Though consolidation, losses, and general misfortune have come to characterize most of the mortgage industry for 18 months and counting, several mortgage-related ticker symbols have been quietly rebounding - scoring high-double-digit or better gains.

Countrywide Credit Industries Inc., for example, reached a 12-month high on Monday, trading at $43.50, up 88% from its 12-month low of $23.125 on March 8. Fannie Mae and Freddie Mac have also posted large gains; Fannie's stock price has jumped 59% since early September, while Freddie's shares are up 53% in the same period. Most impressive are Washington Mutual and Golden State Bancorp, up over 120% since March.

In addition, Radian Group, a mortgage insurer, is up 75% since Jan. 1, and even Resource Bancshares Mortgage Group, which lost $22.8 million over the last year, matched its 12-month high on Monday. It hit $6.50 at one point, up almost 54% from its low for the year.

"The deceleration in economic growth, which has hurt earnings growth in some nonfinancial sectors of the economy such as technology and telecom, is actually a boon to the financial sector," said Jonathan E. Gray, an analyst with Sanford C. Bernstein & Co. "Investors are also looking for financials that pose very low credit risk, and the mortgage finance sector represents that."

Mr. Gray explained that the mortgage finance sector has historically represented a safe haven for investors concerned about credit risk. Residential mortgage-related investments are usually very low-risk, he said - which is exactly what investors fleeing nonfinancial sectors are seeking.

But what is really fueling the gains, analysts agree, are declining mortgage rates and the widespread belief that the Fed may be eyeing interest rate cuts over the next six months.

Thomas O'Donnell, an analyst with Salomon Smith Barney, said that for Countrywide and other mortgage lenders, the stock increase is more of a rate play - when rates go down, their stocks go up.

"When the economy slows and the market believes the Fed's going to take rates down, these stocks, in rather the knee-jerk and expected fashion, go up, and that's what's happening," he said.

Mr. O'Donnell said his savings and loan index is up more than 90% since March, and that most of the stocks in the mortgage sector stack up well against other financial and high-tech stocks.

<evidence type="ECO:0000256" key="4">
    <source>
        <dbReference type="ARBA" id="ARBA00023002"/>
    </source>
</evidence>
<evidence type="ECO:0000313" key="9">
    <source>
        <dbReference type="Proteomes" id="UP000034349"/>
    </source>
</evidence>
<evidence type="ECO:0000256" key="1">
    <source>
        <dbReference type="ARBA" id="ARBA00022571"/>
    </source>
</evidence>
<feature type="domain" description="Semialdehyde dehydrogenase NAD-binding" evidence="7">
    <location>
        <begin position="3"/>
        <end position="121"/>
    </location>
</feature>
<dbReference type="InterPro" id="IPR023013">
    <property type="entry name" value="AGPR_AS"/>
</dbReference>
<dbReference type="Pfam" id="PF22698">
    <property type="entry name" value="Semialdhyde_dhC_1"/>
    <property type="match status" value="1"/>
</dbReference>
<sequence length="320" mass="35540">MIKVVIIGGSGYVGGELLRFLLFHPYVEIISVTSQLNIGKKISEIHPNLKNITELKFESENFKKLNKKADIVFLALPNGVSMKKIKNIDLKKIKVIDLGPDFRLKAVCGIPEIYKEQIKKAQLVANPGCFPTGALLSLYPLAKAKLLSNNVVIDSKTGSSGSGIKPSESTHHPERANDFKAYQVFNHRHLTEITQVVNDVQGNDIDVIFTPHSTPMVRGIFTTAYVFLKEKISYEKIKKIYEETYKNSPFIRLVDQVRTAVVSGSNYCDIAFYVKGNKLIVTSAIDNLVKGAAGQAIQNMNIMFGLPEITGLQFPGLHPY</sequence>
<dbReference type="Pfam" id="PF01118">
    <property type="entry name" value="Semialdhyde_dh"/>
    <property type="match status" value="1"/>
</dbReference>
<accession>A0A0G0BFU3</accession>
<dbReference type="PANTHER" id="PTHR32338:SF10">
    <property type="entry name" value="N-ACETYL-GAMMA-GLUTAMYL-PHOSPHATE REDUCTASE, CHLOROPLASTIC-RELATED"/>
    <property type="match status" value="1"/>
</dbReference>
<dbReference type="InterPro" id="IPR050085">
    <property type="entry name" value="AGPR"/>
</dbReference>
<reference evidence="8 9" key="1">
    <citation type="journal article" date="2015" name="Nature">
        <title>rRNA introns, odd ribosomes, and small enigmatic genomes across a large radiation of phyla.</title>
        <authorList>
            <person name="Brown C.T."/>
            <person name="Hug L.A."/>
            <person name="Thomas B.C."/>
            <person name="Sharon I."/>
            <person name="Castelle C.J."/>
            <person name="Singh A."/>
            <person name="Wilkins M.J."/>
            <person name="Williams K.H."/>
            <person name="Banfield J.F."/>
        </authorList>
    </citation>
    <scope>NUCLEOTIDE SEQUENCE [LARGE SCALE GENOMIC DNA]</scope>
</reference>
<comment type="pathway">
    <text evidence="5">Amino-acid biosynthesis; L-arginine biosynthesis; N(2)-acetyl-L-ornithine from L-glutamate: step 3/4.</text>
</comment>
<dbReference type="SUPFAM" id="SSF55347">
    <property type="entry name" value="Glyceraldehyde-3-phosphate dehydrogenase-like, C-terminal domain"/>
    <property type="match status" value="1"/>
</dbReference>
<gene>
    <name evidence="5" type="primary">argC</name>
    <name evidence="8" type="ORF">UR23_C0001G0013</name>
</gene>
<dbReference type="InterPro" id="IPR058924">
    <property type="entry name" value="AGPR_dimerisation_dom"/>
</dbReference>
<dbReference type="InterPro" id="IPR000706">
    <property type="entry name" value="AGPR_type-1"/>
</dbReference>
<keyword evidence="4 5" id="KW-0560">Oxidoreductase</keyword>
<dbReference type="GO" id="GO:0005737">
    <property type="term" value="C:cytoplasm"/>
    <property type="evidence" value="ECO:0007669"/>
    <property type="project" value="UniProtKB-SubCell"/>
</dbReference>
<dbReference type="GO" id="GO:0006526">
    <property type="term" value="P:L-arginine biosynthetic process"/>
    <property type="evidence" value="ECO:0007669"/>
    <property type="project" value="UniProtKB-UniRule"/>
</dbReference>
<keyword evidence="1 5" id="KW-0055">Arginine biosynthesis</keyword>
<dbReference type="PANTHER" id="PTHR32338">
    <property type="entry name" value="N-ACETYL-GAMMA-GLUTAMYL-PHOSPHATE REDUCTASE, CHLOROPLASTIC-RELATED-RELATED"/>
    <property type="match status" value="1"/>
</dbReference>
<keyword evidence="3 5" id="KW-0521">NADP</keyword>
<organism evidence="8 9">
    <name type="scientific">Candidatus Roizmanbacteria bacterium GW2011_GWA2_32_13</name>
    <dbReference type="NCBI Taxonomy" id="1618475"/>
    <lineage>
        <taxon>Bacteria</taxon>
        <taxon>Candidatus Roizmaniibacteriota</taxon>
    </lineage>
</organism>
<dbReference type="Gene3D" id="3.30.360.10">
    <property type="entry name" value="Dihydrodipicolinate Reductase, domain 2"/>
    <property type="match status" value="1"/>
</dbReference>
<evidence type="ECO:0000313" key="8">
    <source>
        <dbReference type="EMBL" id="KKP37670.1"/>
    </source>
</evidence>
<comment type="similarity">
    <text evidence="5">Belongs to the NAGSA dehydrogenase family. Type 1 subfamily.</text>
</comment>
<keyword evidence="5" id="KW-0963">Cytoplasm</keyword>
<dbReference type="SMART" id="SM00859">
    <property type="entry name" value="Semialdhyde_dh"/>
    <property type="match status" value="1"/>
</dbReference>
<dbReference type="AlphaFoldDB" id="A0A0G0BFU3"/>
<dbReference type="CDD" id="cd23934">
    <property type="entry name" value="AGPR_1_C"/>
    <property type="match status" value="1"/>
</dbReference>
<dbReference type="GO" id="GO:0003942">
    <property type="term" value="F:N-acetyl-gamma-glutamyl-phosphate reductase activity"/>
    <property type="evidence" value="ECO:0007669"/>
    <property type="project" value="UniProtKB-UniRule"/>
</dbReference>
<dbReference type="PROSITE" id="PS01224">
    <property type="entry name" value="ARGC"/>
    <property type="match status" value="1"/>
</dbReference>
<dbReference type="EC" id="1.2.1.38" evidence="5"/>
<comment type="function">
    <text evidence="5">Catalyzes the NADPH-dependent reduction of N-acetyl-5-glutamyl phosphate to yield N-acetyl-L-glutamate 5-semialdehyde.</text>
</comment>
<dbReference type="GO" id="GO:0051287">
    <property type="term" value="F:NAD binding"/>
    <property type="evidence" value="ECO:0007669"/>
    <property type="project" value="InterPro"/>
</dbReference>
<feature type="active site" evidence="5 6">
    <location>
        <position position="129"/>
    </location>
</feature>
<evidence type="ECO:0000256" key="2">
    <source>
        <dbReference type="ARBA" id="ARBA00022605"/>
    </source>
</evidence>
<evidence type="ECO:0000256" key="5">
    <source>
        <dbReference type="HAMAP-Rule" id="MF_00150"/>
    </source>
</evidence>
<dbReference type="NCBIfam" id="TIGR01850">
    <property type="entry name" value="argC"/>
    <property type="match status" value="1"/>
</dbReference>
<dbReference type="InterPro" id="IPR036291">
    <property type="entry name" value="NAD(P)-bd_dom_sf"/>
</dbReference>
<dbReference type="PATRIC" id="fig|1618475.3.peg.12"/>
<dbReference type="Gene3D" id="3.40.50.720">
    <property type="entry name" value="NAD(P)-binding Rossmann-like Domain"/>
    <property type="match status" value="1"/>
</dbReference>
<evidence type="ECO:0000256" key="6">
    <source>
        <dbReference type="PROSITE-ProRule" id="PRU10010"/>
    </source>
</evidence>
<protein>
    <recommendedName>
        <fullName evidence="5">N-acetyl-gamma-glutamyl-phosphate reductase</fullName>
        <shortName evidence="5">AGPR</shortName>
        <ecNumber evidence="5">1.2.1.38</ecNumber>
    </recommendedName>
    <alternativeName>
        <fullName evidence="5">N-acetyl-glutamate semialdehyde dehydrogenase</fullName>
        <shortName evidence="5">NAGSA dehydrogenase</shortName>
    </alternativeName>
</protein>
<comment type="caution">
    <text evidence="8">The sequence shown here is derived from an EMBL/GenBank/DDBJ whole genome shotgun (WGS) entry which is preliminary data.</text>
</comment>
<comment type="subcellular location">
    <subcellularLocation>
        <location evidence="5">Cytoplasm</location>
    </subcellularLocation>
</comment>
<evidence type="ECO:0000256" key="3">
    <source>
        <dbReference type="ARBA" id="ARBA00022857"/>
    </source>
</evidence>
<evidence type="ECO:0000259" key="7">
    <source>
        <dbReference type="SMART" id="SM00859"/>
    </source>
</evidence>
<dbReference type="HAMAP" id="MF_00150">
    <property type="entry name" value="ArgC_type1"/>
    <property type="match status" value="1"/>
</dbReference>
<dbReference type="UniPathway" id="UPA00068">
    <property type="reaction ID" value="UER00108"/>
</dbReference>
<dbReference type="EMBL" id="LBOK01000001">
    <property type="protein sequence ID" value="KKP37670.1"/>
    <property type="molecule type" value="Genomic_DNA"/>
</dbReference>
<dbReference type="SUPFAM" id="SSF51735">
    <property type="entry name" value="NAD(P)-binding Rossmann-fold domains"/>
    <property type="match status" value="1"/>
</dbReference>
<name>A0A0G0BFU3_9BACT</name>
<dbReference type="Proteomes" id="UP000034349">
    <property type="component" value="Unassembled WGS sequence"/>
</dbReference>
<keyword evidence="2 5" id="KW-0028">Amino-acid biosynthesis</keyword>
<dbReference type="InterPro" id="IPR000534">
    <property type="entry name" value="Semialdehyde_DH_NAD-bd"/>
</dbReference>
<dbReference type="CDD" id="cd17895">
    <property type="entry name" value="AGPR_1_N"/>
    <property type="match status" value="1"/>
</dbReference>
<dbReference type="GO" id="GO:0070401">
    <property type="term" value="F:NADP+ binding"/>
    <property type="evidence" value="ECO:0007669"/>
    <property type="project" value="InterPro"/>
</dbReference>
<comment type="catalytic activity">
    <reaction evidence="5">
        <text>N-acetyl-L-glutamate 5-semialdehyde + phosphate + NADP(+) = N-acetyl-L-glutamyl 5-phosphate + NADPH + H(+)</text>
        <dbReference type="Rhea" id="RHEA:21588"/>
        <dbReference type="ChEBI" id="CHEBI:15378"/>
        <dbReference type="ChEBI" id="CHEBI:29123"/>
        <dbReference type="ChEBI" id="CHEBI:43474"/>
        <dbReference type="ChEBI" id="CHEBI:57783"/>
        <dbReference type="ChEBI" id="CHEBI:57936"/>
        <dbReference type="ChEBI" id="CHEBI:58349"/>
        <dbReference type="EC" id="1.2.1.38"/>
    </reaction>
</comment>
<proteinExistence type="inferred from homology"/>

Michael McMahon, an analyst with Sandler O'Neill & Partners, wrote Tuesday in a note on Countrywide that interest rates now bode well for the industry. For example, he wrote, rates on 30-year fixed mortgages have steadily declined from an average of 8.52% in May to 7.75% in November, the lowest monthly rate this year.

"We've had six consecutive months of declining rates and rising refinance volumes," Mr. McMahon said in an interview. "The market clearly sees what's going on and they're driving the share prices higher."

Mr. McMahon explained that though several factors have contributed to the mortgage sector's strong performance in the stock market, it is generally expected to perform well under current economic conditions.

"Mortgage companies tend to be counter-cyclical because they do well when rates decline," he said.

In his note on Countrywide, Mr. McMahon observed that refinancings have increased since June, when they represented 16% of total originations. That number rose to 17% in July, 18% in August, 20% in September, 24% in October, and 27% in November.

And adding to the mortgage companies' good fortune is that conditions for refinancing have improved, but not to the detriment of the economy at large.

"The economy is slowing, but it's still is still strong," Mr. McMahon said. "There's still a lot of repurchase business going on as well - we've got all the cylinders firing." He added that for Countrywide in particular, "the future is looking increasingly good."

For the sector in general, Mr. Gray said there is a good chance shares will remain at current levels and even increase. Mortgage finance stocks are within 10% to 20% of being fairly valued, he said, but a slowdown and the resulting rate cuts would make them still more attractive.

Should there be a bona fide recession, Mr. Gray said, the benefits from lower interest rates for Fannie Mae and Freddie Mac, savings and loans, and Countrywide Credit would outweigh the negative consequences of rising credit loss.

"The economy is slowing, and if we have a soft landing, it reduces the risk of rising rates and makes these stocks more attractive," he said. "If we have a hard landing, and the Fed would ease aggressively, and these stocks would generally do even better relative to the rest of the market."

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